Title Provide a precise title for your proposed dissertation. The title should be descriptive enough to inform the reader of the angle of your topic. It should not be too general. Try to indicate your argument( or ‘thesis’) or a debate that you will examine and evaluate, and/or significant methods (e.g. “a comparative study of…”). Include a longer sub-title if it helps you explain the exact nature of your intended exploration.
Provide a precise title for your proposed dissertation. The title should be descriptive enough to inform the reader of the angle of your topic. It should not be too general. Try to indicate your argument( or ‘thesis’) or a debate that you will examine and evaluate, and/or significant methods (e.g. “a comparative study of…”). Include a longer sub-title if it helps you explain the exact nature of your intended exploration.
Rationale (maximum 500 words)
Explain the topic you are researching and the reasons for your choice. State the research question you seek to answer and your thesis or argument; outline the main aims and sub-aims; explain what has motivated your interest in the topic; refer to key theories or viewpoints which are relevant for your research question; mention any key methods (e.g. comparative analysis, case study) and how you will use them. Tell the reader just enough about the topic that they can understand what you are investigating. Place your topic within the relevant discipline and paradigm (if relevant). You might also choose to give an indication of the argument (or ‘thesis’) that you expect to develop in the dissertation. Be sure to link your rationale with the objectives identified in the section below.
List the 3 to 6 main objectives of your research project. The aims will already have been referred to and discussed in the rationale, but here they are broken down into a more precise and simple bullet-pointed list for easy identification. Objectives should always begin with an infinitive verb (e.g. to identify the nature of the relationship between x and y; to demonstrate the link between x and y; to identify the causes of x; to investigate the reasons for x; to determine the implications of x; to compare x with y (be precise about which aspect of the subjects is being compared); to describe, to illustrate, to give evidence of, to evaluate, etc). Objectives should be as precise as possible (avoiding vague verbs such as: “to look at”).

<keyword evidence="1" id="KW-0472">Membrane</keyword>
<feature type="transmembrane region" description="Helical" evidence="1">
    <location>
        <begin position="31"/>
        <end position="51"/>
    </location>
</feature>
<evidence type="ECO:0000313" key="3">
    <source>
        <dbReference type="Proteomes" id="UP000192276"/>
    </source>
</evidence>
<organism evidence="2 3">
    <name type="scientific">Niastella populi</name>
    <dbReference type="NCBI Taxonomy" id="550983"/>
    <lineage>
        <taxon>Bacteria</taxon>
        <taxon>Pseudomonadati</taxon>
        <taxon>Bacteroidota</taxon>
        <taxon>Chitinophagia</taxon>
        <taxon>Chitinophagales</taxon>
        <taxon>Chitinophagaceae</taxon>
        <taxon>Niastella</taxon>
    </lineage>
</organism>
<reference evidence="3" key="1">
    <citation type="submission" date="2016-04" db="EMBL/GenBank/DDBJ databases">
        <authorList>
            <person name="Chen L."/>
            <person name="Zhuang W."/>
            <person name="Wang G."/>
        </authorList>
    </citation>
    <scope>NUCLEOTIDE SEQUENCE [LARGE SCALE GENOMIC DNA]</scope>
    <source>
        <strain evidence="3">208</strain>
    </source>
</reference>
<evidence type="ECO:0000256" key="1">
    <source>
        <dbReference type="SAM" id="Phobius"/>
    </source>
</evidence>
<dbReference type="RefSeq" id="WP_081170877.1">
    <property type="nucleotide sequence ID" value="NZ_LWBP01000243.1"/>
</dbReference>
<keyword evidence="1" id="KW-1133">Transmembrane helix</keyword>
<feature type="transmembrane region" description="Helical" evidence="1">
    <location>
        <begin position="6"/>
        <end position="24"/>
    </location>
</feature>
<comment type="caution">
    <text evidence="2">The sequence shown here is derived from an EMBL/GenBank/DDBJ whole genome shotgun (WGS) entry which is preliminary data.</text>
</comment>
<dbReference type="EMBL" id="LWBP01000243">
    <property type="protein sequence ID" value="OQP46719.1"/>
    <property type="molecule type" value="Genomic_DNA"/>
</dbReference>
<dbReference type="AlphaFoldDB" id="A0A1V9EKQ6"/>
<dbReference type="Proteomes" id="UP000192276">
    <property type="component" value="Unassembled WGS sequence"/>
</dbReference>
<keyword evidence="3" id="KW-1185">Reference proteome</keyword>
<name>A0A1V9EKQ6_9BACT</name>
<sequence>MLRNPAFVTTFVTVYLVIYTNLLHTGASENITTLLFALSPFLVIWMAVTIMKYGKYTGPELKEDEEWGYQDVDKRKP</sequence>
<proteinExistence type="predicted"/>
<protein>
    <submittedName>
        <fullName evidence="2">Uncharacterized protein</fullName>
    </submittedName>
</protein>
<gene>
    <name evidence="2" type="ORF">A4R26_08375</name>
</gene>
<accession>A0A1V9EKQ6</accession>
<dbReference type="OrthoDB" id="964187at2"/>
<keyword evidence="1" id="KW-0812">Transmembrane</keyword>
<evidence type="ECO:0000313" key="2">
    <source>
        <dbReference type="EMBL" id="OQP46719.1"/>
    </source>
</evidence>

Literature Review (1500-2000 words)
Critically evaluate the literature that is relevant to your intended dissertation, but focus your analysis on four selected texts. Explain the reasons for choosing the four texts, which should include at least three academic texts, of which at least one should be a peer-reviewed article from an academic journal. As well as critically analysing these selected texts, assess their relevance for the argument that you intend to develop in your research.
Explain how you plan to conduct the research. How do you intend to go about generating material/information for your dissertation? What types of sources do you intend to refer to? Which methods will you use to analyse this material? Why have you chosen these methods? Justify why your approach is appropriate for your research objectives. (Here, you might also refer to a particular research tradition that has influenced the choice of methodology for your research). Identify the main pitfalls and problems that can arise with the methodological approach and methods you are adopting. How do you plan to deal with these problems? Are there any ethical issues will you need to consider?
Write a structured outline of the chapters and sections with a brief description of each. Number and title each chapter and section; include a brief paragraph under each chapter and/or section explaining its main purpose. Try to say which objectives will be fulfilled in each chapter/section.
List at least 10 ten sources that you have identified as major sources for your dissertation. Your list should include books published by academic publishers and must include at least two academic journal articles. Your list may include up to two non-academic sources (e.g. policy documents) if these are to be of particular relevance for your project. Methodology texts and (non-refereed) internet articles do not count in the ten, but you must still include full details of all sources you have used to write the proposal. Failure to acknowledge a source is plagiarism.
Timescale for your dissertation research project
Create a plan for all of the work your dissertation will entail from the time you complete your research proposal to the deadline next year (probably end April 2016). Note that the dissertation module requires you to submit a 1500-2000 word draft at the end of Semester 1 (Year 3). Be sure to timetable specific research and writing tasks, including further literature searches, drafting specific chapters, and editing and re-writing drafts.